Mr Kagalovsky said that wasn’t possible, adding it was the “final straw” in the partnership.

Mr Justice Marcus Smith accepted that, under Ukrainian law, Mr Kagalovsky believed his taking control of TVi was lawful.

But, despite giving “as much weight as I can” he couldn’t accept that Mr Kagalovsky put TVi beyond the reach of Mr Gusinsky’s NMDC for that reason alone.

He ordered Mr Kagalovsky to pay NMDC $4,571,059.54.

However, the money was “on hold” while the former partner appealed the ruling.

When the Appeal Court ruled Mr Kagalovsky had no grounds to appeal the money was transferred to NMDC in the Cayman Islands.

But, despite telling the High Court it was earmarked for East-West, it was used to pay in four equal amounts an NMDC “creative talent team” who said they were owed money.

So far, all efforts to trace the money and the four people have proved fruitless.

Days later Gusinsky declared NMDC was bankrupt and filed for insolvency.

However, paperwork registered in the Cayman Islands later showed that NMDC was no longer owned by Gusinsky but two other Russians.

It appears that as Gusinsky was swearing in the High Court that he owned NMDC that might not be true.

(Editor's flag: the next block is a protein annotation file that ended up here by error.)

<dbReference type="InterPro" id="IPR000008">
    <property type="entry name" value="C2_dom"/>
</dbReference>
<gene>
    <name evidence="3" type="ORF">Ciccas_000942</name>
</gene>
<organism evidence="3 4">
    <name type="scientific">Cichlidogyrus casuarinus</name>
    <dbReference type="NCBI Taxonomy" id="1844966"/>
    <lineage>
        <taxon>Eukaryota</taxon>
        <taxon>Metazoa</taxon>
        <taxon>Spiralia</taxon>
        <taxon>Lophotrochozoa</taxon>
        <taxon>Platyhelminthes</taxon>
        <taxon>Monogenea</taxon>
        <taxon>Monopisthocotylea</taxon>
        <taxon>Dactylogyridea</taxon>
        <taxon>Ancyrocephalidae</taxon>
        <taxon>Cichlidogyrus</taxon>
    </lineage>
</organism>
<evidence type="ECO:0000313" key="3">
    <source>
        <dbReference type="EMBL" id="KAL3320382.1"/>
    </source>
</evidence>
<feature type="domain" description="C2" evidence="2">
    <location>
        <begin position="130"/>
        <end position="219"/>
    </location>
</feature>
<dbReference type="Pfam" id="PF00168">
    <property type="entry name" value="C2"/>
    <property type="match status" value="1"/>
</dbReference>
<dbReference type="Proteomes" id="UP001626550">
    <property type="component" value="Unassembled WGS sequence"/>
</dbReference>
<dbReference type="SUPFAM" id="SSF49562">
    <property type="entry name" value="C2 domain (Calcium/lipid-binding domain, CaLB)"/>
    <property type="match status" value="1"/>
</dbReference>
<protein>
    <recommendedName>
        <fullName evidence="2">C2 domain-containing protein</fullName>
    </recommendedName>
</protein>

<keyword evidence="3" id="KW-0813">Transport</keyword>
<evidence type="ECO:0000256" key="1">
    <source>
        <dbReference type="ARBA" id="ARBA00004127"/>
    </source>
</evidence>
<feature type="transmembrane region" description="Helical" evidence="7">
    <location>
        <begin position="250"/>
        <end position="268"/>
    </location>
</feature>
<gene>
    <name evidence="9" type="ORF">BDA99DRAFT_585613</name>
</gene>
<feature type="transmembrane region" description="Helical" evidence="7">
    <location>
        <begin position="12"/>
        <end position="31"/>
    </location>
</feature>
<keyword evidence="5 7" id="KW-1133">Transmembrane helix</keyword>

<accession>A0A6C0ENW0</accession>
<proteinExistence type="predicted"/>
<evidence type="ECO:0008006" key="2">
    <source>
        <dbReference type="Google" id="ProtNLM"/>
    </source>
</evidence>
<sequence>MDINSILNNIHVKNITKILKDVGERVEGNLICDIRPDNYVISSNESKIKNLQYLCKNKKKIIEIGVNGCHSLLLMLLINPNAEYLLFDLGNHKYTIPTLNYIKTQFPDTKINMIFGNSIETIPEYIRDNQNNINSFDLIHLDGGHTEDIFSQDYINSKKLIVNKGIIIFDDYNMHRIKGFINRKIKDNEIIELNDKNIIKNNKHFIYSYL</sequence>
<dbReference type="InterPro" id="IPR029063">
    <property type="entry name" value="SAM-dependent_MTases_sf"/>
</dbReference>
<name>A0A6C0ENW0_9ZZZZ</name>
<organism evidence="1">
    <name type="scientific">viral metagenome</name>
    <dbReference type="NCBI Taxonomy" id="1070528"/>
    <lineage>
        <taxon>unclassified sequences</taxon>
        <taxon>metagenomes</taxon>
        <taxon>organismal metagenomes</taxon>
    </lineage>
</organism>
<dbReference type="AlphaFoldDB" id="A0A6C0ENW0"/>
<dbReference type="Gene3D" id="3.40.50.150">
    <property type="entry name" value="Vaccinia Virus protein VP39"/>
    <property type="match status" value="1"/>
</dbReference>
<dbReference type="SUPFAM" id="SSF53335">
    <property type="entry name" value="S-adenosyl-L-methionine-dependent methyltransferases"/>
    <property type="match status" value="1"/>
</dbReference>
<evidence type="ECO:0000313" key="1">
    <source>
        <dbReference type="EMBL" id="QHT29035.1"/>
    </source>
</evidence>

The exact date of that transaction is now under intense scrutiny by investigators working for East-West and Mr Kagalovsky.

Mr Ramsden QC, who represented Mr Kagalovsky in the High Court hearing, said: “Mr Gusinsky may have a complete answer to when the company was sold.

“When he answered my direct question in the High Court, he may have been unaware of who owned NMDC.

“It is, however, something that needs to be tested.

“Certainly, Mr Kagalovsky and East-West Bank United are pursuing this matter with vigour.”In a complex financial hearing, court papers show that all Gusinsky’s media companies are owned by Swiss New Century (SNC).

In turn, SNC is ultimately owned by Gusinsky’s New Media Distribution Company (NMDC).

The East-West loaned SNC $75 million – of which it spent $35 million.

Later, SNC returned $26 million – leaving, with interest, more than $9 million still owing.

According to the initial agreement the loan need to be paid immediately, and Gusinsky has failed to make that payment.

East-West filed a claim for the outstanding amount at the London International Court of Arbitration on January 15th, 2018.

In turn, the Russian’s lawyers filed a counter claim accusing East-West of “being underhand”.

The counterclaim was later withdrawn.